The Sultans of Malaysia are well known for their enthusiastic engagement in business activities, particularly through family members, which are undertaken alongside their powerful decision making roles.
It makes for a huge advantage when seeking a licence or contract, of course, to have as one of the shareholders in the enterprise someone who holds a powerful influence over the body that controls the concession!
Such opportunism has long raised eyebrows, especially given that these heads of state are already handsomely maintained through taxpayers’ money. However, there are those who still adopt a feudalistic notion that somehow each state ‘belongs’ to the royal families concerned, despite the arrival of modern property ownership and constitutional statehood several generations back.
In this fashion protected forests have been de-gazetted and parcelled out for destruction to companies that have been predominantly connected to royal concerns. Likewise, there have been numerous instances where lands assigned to lessees by the state or preserved as customary native areas have been snatched and ‘developed’ to the advantage of royal families who have become obscenely rich in recent decades, whilst little has been done to improve the lives of so many inhabitants of their states.
Rules about what royals can get up to in their own states in this respect are arguably vague, although the quid pro quo for a salary and expenses is usually that you don’t engage in money making activities at the expense of your boss, particularly through making decisions where your interests conflict with theirs.
However, in the case of the federal role of the Agong the constitution is absolutely clear. Article 34 .3 states “The Yang di-Pertuan Agong shall not actively engage in any commercial enterprise” nor should he, according to the previous clause, “hold any appointment carrying any remuneration”.
The Australian based writer on Malaysian affairs, Ganesh Sahathevan, has drawn attention to this point, along with the related sequence of events with respect to an announcement by the Ministry of Finance, just two days after the Unity Government took office, of the award of a lucrative IPP contract for the controversial East Coast Railway Link. The winner was a 50:50 joint venture between Citaglobal Bhd and Reneuco Bhd.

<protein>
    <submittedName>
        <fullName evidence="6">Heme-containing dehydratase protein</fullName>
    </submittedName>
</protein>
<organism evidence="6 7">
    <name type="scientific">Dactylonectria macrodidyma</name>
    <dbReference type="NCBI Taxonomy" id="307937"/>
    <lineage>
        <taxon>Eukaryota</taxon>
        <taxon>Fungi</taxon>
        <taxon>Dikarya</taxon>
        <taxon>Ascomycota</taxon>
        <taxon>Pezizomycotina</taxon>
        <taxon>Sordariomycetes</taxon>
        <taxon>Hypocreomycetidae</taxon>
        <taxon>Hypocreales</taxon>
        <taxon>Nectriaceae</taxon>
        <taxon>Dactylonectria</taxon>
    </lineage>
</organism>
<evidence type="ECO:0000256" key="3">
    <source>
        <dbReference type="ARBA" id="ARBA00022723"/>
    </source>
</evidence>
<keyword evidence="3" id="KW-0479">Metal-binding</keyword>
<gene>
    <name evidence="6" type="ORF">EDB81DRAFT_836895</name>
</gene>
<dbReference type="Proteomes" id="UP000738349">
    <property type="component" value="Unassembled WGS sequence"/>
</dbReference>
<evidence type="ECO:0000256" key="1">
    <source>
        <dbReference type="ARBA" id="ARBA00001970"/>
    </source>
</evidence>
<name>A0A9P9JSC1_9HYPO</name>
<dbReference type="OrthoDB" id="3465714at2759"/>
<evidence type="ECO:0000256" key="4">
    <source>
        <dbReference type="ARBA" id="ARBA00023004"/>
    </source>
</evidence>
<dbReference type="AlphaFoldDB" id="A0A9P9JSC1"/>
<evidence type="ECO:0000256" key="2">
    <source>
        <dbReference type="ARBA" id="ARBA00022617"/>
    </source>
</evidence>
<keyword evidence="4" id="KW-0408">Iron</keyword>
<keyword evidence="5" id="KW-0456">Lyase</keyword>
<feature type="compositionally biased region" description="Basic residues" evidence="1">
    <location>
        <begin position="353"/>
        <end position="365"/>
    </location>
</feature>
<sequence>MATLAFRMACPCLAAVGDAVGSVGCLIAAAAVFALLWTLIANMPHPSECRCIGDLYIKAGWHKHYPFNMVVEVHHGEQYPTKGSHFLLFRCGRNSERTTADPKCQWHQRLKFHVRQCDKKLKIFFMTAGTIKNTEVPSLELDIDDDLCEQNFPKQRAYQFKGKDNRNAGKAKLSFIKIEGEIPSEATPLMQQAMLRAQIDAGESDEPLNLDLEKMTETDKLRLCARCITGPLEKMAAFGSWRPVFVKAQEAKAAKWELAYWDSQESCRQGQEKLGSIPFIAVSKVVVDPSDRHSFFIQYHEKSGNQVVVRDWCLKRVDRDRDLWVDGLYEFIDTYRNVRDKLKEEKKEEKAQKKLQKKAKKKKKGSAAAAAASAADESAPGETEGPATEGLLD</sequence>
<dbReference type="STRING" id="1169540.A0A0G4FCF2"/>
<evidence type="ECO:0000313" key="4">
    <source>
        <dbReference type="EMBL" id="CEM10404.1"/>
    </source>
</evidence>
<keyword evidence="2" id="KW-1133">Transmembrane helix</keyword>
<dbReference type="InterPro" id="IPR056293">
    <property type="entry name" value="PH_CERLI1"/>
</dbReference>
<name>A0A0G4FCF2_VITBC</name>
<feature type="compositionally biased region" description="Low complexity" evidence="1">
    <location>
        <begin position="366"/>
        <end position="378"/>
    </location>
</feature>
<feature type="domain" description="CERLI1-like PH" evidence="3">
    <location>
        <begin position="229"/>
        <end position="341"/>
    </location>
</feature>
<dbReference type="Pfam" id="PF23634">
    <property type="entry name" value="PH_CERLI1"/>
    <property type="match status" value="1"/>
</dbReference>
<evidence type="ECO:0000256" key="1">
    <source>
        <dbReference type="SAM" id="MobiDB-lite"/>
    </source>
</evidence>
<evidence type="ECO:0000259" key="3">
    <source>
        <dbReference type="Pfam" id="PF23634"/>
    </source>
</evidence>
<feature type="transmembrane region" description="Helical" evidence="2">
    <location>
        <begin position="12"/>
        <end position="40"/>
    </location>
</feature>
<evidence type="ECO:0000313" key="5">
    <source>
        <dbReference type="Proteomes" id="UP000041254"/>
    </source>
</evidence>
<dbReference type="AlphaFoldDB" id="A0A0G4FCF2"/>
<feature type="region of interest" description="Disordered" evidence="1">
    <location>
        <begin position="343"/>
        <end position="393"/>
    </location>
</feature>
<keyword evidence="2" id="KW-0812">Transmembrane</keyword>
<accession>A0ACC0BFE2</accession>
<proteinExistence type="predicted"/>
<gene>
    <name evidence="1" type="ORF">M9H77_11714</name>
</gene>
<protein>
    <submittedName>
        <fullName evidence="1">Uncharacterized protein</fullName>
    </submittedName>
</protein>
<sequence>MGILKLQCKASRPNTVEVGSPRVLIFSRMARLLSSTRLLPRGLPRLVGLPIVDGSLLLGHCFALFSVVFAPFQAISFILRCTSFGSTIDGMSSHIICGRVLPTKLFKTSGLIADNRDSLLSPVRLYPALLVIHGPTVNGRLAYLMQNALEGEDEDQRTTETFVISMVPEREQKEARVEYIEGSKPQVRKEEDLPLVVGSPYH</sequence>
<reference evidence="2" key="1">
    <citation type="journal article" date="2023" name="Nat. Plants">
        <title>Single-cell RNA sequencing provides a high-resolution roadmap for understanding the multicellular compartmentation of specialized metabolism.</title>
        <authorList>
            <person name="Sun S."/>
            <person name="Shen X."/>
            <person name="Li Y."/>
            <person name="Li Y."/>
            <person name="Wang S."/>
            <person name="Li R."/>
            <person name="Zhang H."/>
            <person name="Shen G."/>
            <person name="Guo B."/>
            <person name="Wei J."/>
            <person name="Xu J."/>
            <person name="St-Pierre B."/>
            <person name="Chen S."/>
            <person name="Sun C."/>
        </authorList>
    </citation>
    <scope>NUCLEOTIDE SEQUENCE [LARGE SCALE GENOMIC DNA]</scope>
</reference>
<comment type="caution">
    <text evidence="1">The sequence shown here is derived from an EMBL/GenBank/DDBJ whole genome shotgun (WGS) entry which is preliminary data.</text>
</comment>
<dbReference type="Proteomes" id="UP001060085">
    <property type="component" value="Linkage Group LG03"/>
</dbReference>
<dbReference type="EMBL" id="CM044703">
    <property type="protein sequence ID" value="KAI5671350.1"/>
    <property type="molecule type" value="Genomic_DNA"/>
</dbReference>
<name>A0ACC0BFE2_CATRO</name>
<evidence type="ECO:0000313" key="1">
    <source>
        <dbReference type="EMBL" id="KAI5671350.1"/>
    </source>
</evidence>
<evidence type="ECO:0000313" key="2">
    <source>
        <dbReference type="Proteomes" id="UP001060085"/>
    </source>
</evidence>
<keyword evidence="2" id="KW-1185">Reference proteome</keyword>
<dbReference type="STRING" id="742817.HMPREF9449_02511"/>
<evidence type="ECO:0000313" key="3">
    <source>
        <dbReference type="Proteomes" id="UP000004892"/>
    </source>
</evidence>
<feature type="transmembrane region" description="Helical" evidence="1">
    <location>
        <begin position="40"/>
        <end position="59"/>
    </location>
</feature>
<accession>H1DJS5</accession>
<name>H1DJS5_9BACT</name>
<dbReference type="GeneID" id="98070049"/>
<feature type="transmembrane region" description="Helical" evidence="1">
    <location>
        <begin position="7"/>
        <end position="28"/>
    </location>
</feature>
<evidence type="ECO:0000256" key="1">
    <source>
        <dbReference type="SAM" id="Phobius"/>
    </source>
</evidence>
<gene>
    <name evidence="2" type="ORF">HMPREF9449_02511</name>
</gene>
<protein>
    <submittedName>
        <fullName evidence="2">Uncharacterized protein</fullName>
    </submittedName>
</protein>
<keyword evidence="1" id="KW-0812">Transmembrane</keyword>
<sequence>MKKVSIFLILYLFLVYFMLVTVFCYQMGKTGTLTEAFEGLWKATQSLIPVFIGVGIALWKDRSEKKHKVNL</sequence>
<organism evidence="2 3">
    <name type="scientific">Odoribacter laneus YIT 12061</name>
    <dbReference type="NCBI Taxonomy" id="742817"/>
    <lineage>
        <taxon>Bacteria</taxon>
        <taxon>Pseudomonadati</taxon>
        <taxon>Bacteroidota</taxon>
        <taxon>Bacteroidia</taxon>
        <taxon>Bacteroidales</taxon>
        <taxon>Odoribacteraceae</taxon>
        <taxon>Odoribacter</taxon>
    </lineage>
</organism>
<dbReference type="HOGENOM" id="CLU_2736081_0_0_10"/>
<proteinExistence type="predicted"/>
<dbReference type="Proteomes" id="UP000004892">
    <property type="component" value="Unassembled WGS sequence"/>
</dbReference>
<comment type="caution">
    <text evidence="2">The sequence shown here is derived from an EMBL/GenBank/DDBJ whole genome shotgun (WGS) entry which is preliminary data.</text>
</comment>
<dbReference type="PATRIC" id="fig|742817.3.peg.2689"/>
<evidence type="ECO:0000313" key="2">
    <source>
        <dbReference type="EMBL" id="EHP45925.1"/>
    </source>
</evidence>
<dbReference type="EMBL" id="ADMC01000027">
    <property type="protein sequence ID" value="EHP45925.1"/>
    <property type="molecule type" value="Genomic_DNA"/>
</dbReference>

The so-called ECRL project became a scandalous vehicle by which the former prime minister, Najib, now convicted for corruption, raised billions by inflating contracts to the Chinese constructions companies to cover up his losses from the 1MDB fund which he had looted. The entire project was suspended after the Harapan government took office in 2018 until the contracts were revised.
In this latest development it is clear from public documents that under the former PN government the MOF owned entity in charge of the ECRL (Malaysia Rail Link Sdn Bhd) issued a request for proposals to provide for the ‘independent power provider’ contract for the railway in March. Submissions were due by May and it can be surmised the above JV was a contender.
Following this Sahathevan has noted that an announcement was made in September that the Agong increased his shares in the public listed Citaglobal Bhd from a 9% stake to a hefty 12.4% stake, having bought out the majority of his cousin Uzir Tengku Ubaidillah’s stake in the company – a holding that had earned Tengku Ubaidillah a position on the board of the company.
The Tengku and another cousin, Indera Zubir Tengku Ubaidillah (who had also surrendered a lesser shareholding at the same juncture) both took this moment to step down from the board.
This acquisition therefore took place during a time that the public listed company with a strong history of royal connections in terms of its major shareholders was under consideration for a major federal contract.
During the following months, as Malaysians know, there was considerable political disruption as the PN/BN coalition government first delivered a major budget and then immediately after announced it would dissolve and call an early general election which took place on November 19th.
The outcome of the election was far from clear cut, given the PH coalition received the most votes but not an overall majority, which led to a month of horse-trading during which the Agong played an active and interventionist role urging parties finally to concede to the new prime minister Anwar Ibrahim’s leadership of the new ‘Unity Government’.
Anwar appointed himself simultaneously Minister of Finance and was confirmed after a vote of confidence was passed in parliament on December 19th. Two days later on December 21st Citaglobal announced it had together with Renuoco won the contract for the ECRL IPP as awarded by the MOF.
It has been observed that so far there has been no price put on the value of the contract but Citaglobal, whose shares are controlled by a small handful of significant shareholders, reassured that “We are grateful and honoured to have won this national contract via a competitive bidding exercise.”
It is however observable that the head of state was personally acquiring a larger interest in the company at a time when political leaders whose future could be seen to depend on his support were confronted with making decisions about this contract.
A job for a proposed new ‘Ethics Advisor’ to structure the affairs of the Agong so he is more plainly distanced whilst in office?